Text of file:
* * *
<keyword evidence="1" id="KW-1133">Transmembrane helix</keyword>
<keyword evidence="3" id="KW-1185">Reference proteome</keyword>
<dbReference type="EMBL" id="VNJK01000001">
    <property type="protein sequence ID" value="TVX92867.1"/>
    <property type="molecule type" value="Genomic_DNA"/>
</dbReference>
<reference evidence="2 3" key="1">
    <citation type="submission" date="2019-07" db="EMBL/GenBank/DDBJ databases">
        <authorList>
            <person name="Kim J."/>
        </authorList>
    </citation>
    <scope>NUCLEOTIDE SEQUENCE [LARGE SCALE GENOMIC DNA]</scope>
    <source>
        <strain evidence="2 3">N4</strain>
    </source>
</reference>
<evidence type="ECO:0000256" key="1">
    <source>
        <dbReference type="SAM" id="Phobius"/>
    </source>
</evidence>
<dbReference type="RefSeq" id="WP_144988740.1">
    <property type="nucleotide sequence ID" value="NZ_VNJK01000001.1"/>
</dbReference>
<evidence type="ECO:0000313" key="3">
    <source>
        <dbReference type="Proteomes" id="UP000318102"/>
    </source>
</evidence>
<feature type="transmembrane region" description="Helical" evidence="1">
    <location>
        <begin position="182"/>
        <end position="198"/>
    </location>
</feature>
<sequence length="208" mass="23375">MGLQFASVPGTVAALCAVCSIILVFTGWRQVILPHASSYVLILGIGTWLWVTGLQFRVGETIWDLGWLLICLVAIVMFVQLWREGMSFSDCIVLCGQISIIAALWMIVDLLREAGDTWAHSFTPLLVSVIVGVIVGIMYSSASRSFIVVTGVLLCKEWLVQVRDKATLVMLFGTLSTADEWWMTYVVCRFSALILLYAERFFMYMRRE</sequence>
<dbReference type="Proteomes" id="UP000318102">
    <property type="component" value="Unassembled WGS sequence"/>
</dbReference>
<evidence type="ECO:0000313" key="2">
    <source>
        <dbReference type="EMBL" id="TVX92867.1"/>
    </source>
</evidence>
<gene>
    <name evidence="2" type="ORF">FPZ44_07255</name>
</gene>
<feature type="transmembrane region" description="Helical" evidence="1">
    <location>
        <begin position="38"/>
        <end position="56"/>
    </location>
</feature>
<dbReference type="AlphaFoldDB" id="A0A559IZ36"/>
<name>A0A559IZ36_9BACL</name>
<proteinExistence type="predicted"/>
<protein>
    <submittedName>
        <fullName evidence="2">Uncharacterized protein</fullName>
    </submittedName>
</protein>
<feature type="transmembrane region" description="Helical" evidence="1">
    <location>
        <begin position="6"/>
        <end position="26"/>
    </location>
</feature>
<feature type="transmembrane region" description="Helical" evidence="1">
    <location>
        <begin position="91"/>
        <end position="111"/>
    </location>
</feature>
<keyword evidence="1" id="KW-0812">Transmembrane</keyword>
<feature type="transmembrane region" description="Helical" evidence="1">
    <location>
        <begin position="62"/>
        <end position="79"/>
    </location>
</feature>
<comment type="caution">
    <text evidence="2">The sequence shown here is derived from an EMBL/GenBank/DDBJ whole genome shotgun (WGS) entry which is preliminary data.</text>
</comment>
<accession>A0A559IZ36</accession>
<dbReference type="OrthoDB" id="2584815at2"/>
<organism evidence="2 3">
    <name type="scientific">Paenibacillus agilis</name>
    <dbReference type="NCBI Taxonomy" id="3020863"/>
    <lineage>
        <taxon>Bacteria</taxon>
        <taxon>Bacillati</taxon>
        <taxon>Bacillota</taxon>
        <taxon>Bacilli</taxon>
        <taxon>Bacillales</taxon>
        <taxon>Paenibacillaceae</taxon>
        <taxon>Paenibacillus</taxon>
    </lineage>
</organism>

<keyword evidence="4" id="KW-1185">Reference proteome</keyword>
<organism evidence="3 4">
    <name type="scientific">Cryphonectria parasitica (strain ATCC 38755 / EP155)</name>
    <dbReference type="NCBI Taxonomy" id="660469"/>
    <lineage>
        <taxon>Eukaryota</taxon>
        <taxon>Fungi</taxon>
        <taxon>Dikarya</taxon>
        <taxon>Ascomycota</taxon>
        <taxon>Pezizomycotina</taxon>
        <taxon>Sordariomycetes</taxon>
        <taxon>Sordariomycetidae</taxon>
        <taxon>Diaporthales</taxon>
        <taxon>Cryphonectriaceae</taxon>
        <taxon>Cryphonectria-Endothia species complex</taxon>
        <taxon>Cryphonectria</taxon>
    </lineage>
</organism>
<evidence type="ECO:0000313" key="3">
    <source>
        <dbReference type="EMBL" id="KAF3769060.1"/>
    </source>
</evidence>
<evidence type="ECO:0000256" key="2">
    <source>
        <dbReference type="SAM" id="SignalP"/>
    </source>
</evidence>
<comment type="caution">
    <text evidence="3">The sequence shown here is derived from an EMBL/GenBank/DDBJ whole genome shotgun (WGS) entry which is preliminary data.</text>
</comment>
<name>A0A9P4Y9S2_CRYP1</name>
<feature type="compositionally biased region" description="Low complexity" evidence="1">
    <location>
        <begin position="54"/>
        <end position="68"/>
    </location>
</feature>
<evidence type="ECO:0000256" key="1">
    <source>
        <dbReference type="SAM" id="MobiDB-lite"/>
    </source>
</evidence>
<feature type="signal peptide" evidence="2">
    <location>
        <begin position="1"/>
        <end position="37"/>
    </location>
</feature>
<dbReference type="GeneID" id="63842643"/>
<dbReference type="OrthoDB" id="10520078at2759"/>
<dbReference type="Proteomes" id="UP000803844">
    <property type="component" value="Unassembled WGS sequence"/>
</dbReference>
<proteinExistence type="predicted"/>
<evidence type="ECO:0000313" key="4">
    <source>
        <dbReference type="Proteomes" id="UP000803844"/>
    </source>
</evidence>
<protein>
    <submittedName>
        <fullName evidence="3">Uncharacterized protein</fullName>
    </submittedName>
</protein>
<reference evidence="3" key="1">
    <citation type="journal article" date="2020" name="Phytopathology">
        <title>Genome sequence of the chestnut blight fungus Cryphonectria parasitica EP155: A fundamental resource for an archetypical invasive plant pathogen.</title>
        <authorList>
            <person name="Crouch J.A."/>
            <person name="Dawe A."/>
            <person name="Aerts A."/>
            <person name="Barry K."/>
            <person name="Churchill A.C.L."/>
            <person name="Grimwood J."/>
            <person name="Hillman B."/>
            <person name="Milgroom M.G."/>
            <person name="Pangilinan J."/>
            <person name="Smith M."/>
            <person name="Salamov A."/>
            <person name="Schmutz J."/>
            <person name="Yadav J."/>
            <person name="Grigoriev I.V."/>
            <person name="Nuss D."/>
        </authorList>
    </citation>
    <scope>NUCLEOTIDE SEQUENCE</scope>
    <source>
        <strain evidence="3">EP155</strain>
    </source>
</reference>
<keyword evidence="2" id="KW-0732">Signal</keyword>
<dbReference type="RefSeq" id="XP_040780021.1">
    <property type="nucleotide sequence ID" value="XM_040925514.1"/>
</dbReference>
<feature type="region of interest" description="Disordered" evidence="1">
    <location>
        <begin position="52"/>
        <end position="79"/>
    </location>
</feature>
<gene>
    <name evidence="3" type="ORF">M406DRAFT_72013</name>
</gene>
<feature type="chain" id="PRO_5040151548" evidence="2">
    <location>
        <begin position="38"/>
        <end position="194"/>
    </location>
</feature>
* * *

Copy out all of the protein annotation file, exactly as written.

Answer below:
<keyword evidence="1" id="KW-1133">Transmembrane helix</keyword>
<keyword evidence="3" id="KW-1185">Reference proteome</keyword>
<dbReference type="EMBL" id="VNJK01000001">
    <property type="protein sequence ID" value="TVX92867.1"/>
    <property type="molecule type" value="Genomic_DNA"/>
</dbReference>
<reference evidence="2 3" key="1">
    <citation type="submission" date="2019-07" db="EMBL/GenBank/DDBJ databases">
        <authorList>
            <person name="Kim J."/>
        </authorList>
    </citation>
    <scope>NUCLEOTIDE SEQUENCE [LARGE SCALE GENOMIC DNA]</scope>
    <source>
        <strain evidence="2 3">N4</strain>
    </source>
</reference>
<evidence type="ECO:0000256" key="1">
    <source>
        <dbReference type="SAM" id="Phobius"/>
    </source>
</evidence>
<dbReference type="RefSeq" id="WP_144988740.1">
    <property type="nucleotide sequence ID" value="NZ_VNJK01000001.1"/>
</dbReference>
<evidence type="ECO:0000313" key="3">
    <source>
        <dbReference type="Proteomes" id="UP000318102"/>
    </source>
</evidence>
<feature type="transmembrane region" description="Helical" evidence="1">
    <location>
        <begin position="182"/>
        <end position="198"/>
    </location>
</feature>
<sequence length="208" mass="23375">MGLQFASVPGTVAALCAVCSIILVFTGWRQVILPHASSYVLILGIGTWLWVTGLQFRVGETIWDLGWLLICLVAIVMFVQLWREGMSFSDCIVLCGQISIIAALWMIVDLLREAGDTWAHSFTPLLVSVIVGVIVGIMYSSASRSFIVVTGVLLCKEWLVQVRDKATLVMLFGTLSTADEWWMTYVVCRFSALILLYAERFFMYMRRE</sequence>
<dbReference type="Proteomes" id="UP000318102">
    <property type="component" value="Unassembled WGS sequence"/>
</dbReference>
<evidence type="ECO:0000313" key="2">
    <source>
        <dbReference type="EMBL" id="TVX92867.1"/>
    </source>
</evidence>
<gene>
    <name evidence="2" type="ORF">FPZ44_07255</name>
</gene>
<feature type="transmembrane region" description="Helical" evidence="1">
    <location>
        <begin position="38"/>
        <end position="56"/>
    </location>
</feature>
<dbReference type="AlphaFoldDB" id="A0A559IZ36"/>
<name>A0A559IZ36_9BACL</name>
<proteinExistence type="predicted"/>
<protein>
    <submittedName>
        <fullName evidence="2">Uncharacterized protein</fullName>
    </submittedName>
</protein>
<feature type="transmembrane region" description="Helical" evidence="1">
    <location>
        <begin position="6"/>
        <end position="26"/>
    </location>
</feature>
<feature type="transmembrane region" description="Helical" evidence="1">
    <location>
        <begin position="91"/>
        <end position="111"/>
    </location>
</feature>
<keyword evidence="1" id="KW-0812">Transmembrane</keyword>
<feature type="transmembrane region" description="Helical" evidence="1">
    <location>
        <begin position="62"/>
        <end position="79"/>
    </location>
</feature>
<comment type="caution">
    <text evidence="2">The sequence shown here is derived from an EMBL/GenBank/DDBJ whole genome shotgun (WGS) entry which is preliminary data.</text>
</comment>
<accession>A0A559IZ36</accession>
<dbReference type="OrthoDB" id="2584815at2"/>
<organism evidence="2 3">
    <name type="scientific">Paenibacillus agilis</name>
    <dbReference type="NCBI Taxonomy" id="3020863"/>
    <lineage>
        <taxon>Bacteria</taxon>
        <taxon>Bacillati</taxon>
        <taxon>Bacillota</taxon>
        <taxon>Bacilli</taxon>
        <taxon>Bacillales</taxon>
        <taxon>Paenibacillaceae</taxon>
        <taxon>Paenibacillus</taxon>
    </lineage>
</organism>

<keyword evidence="4" id="KW-1185">Reference proteome</keyword>
<organism evidence="3 4">
    <name type="scientific">Cryphonectria parasitica (strain ATCC 38755 / EP155)</name>
    <dbReference type="NCBI Taxonomy" id="660469"/>
    <lineage>
        <taxon>Eukaryota</taxon>
        <taxon>Fungi</taxon>
        <taxon>Dikarya</taxon>
        <taxon>Ascomycota</taxon>
        <taxon>Pezizomycotina</taxon>
        <taxon>Sordariomycetes</taxon>
        <taxon>Sordariomycetidae</taxon>
        <taxon>Diaporthales</taxon>
        <taxon>Cryphonectriaceae</taxon>
        <taxon>Cryphonectria-Endothia species complex</taxon>
        <taxon>Cryphonectria</taxon>
    </lineage>
</organism>
<evidence type="ECO:0000313" key="3">
    <source>
        <dbReference type="EMBL" id="KAF3769060.1"/>
    </source>
</evidence>
<evidence type="ECO:0000256" key="2">
    <source>
        <dbReference type="SAM" id="SignalP"/>
    </source>
</evidence>
<comment type="caution">
    <text evidence="3">The sequence shown here is derived from an EMBL/GenBank/DDBJ whole genome shotgun (WGS) entry which is preliminary data.</text>
</comment>
<name>A0A9P4Y9S2_CRYP1</name>
<feature type="compositionally biased region" description="Low complexity" evidence="1">
    <location>
        <begin position="54"/>
        <end position="68"/>
    </location>
</feature>
<evidence type="ECO:0000256" key="1">
    <source>
        <dbReference type="SAM" id="MobiDB-lite"/>
    </source>
</evidence>
<feature type="signal peptide" evidence="2">
    <location>
        <begin position="1"/>
        <end position="37"/>
    </location>
</feature>
<dbReference type="GeneID" id="63842643"/>
<dbReference type="OrthoDB" id="10520078at2759"/>
<dbReference type="Proteomes" id="UP000803844">
    <property type="component" value="Unassembled WGS sequence"/>
</dbReference>
<proteinExistence type="predicted"/>
<evidence type="ECO:0000313" key="4">
    <source>
        <dbReference type="Proteomes" id="UP000803844"/>
    </source>
</evidence>
<protein>
    <submittedName>
        <fullName evidence="3">Uncharacterized protein</fullName>
    </submittedName>
</protein>
<reference evidence="3" key="1">
    <citation type="journal article" date="2020" name="Phytopathology">
        <title>Genome sequence of the chestnut blight fungus Cryphonectria parasitica EP155: A fundamental resource for an archetypical invasive plant pathogen.</title>
        <authorList>
            <person name="Crouch J.A."/>
            <person name="Dawe A."/>
            <person name="Aerts A."/>
            <person name="Barry K."/>
            <person name="Churchill A.C.L."/>
            <person name="Grimwood J."/>
            <person name="Hillman B."/>
            <person name="Milgroom M.G."/>
            <person name="Pangilinan J."/>
            <person name="Smith M."/>
            <person name="Salamov A."/>
            <person name="Schmutz J."/>
            <person name="Yadav J."/>
            <person name="Grigoriev I.V."/>
            <person name="Nuss D."/>
        </authorList>
    </citation>
    <scope>NUCLEOTIDE SEQUENCE</scope>
    <source>
        <strain evidence="3">EP155</strain>
    </source>
</reference>
<keyword evidence="2" id="KW-0732">Signal</keyword>
<dbReference type="RefSeq" id="XP_040780021.1">
    <property type="nucleotide sequence ID" value="XM_040925514.1"/>
</dbReference>
<feature type="region of interest" description="Disordered" evidence="1">
    <location>
        <begin position="52"/>
        <end position="79"/>
    </location>
</feature>
<gene>
    <name evidence="3" type="ORF">M406DRAFT_72013</name>
</gene>
<feature type="chain" id="PRO_5040151548" evidence="2">
    <location>
        <begin position="38"/>
        <end position="194"/>
    </location>
</feature>